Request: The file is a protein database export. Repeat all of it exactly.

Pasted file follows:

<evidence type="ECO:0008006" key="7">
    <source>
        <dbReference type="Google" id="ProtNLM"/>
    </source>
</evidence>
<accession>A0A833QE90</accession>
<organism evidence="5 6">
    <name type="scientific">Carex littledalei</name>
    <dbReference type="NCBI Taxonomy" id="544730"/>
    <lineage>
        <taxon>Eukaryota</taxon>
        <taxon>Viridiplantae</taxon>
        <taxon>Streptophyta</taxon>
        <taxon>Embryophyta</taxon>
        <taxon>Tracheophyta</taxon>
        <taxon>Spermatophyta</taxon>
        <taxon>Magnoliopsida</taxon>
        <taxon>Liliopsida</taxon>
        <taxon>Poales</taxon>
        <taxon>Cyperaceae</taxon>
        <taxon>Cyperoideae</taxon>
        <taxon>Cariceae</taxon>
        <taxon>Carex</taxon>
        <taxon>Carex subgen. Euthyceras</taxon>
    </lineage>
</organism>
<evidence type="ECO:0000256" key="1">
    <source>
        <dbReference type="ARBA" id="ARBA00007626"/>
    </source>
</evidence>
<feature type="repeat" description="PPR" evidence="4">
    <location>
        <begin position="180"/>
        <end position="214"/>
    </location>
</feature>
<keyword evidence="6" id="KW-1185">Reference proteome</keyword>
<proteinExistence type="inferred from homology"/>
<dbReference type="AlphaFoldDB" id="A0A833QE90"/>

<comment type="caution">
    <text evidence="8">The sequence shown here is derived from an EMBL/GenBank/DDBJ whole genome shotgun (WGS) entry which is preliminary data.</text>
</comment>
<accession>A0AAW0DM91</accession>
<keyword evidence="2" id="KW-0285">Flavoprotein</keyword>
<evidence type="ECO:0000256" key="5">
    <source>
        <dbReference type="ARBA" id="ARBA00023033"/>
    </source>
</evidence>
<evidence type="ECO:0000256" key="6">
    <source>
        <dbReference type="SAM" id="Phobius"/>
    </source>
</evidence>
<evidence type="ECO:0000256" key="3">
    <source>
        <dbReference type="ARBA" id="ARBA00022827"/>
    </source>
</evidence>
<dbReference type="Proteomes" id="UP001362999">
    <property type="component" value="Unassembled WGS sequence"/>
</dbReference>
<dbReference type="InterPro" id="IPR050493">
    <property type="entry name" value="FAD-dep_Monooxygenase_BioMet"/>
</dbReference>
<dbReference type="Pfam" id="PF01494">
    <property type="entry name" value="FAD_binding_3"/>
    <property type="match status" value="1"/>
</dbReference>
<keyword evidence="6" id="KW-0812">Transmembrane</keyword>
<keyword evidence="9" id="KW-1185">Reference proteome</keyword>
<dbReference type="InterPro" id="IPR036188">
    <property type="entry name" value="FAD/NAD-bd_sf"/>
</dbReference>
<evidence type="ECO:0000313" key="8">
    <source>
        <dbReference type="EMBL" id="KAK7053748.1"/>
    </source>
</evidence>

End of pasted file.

<evidence type="ECO:0008006" key="7">
    <source>
        <dbReference type="Google" id="ProtNLM"/>
    </source>
</evidence>
<accession>A0A833QE90</accession>
<organism evidence="5 6">
    <name type="scientific">Carex littledalei</name>
    <dbReference type="NCBI Taxonomy" id="544730"/>
    <lineage>
        <taxon>Eukaryota</taxon>
        <taxon>Viridiplantae</taxon>
        <taxon>Streptophyta</taxon>
        <taxon>Embryophyta</taxon>
        <taxon>Tracheophyta</taxon>
        <taxon>Spermatophyta</taxon>
        <taxon>Magnoliopsida</taxon>
        <taxon>Liliopsida</taxon>
        <taxon>Poales</taxon>
        <taxon>Cyperaceae</taxon>
        <taxon>Cyperoideae</taxon>
        <taxon>Cariceae</taxon>
        <taxon>Carex</taxon>
        <taxon>Carex subgen. Euthyceras</taxon>
    </lineage>
</organism>
<evidence type="ECO:0000256" key="1">
    <source>
        <dbReference type="ARBA" id="ARBA00007626"/>
    </source>
</evidence>
<feature type="repeat" description="PPR" evidence="4">
    <location>
        <begin position="180"/>
        <end position="214"/>
    </location>
</feature>
<keyword evidence="6" id="KW-1185">Reference proteome</keyword>
<proteinExistence type="inferred from homology"/>
<dbReference type="AlphaFoldDB" id="A0A833QE90"/>

<comment type="caution">
    <text evidence="8">The sequence shown here is derived from an EMBL/GenBank/DDBJ whole genome shotgun (WGS) entry which is preliminary data.</text>
</comment>
<accession>A0AAW0DM91</accession>
<keyword evidence="2" id="KW-0285">Flavoprotein</keyword>
<evidence type="ECO:0000256" key="5">
    <source>
        <dbReference type="ARBA" id="ARBA00023033"/>
    </source>
</evidence>
<evidence type="ECO:0000256" key="6">
    <source>
        <dbReference type="SAM" id="Phobius"/>
    </source>
</evidence>
<evidence type="ECO:0000256" key="3">
    <source>
        <dbReference type="ARBA" id="ARBA00022827"/>
    </source>
</evidence>
<dbReference type="Proteomes" id="UP001362999">
    <property type="component" value="Unassembled WGS sequence"/>
</dbReference>
<dbReference type="InterPro" id="IPR050493">
    <property type="entry name" value="FAD-dep_Monooxygenase_BioMet"/>
</dbReference>
<dbReference type="Pfam" id="PF01494">
    <property type="entry name" value="FAD_binding_3"/>
    <property type="match status" value="1"/>
</dbReference>
<keyword evidence="6" id="KW-0812">Transmembrane</keyword>
<keyword evidence="9" id="KW-1185">Reference proteome</keyword>
<dbReference type="InterPro" id="IPR036188">
    <property type="entry name" value="FAD/NAD-bd_sf"/>
</dbReference>
<evidence type="ECO:0000313" key="8">
    <source>
        <dbReference type="EMBL" id="KAK7053748.1"/>
    </source>
</evidence>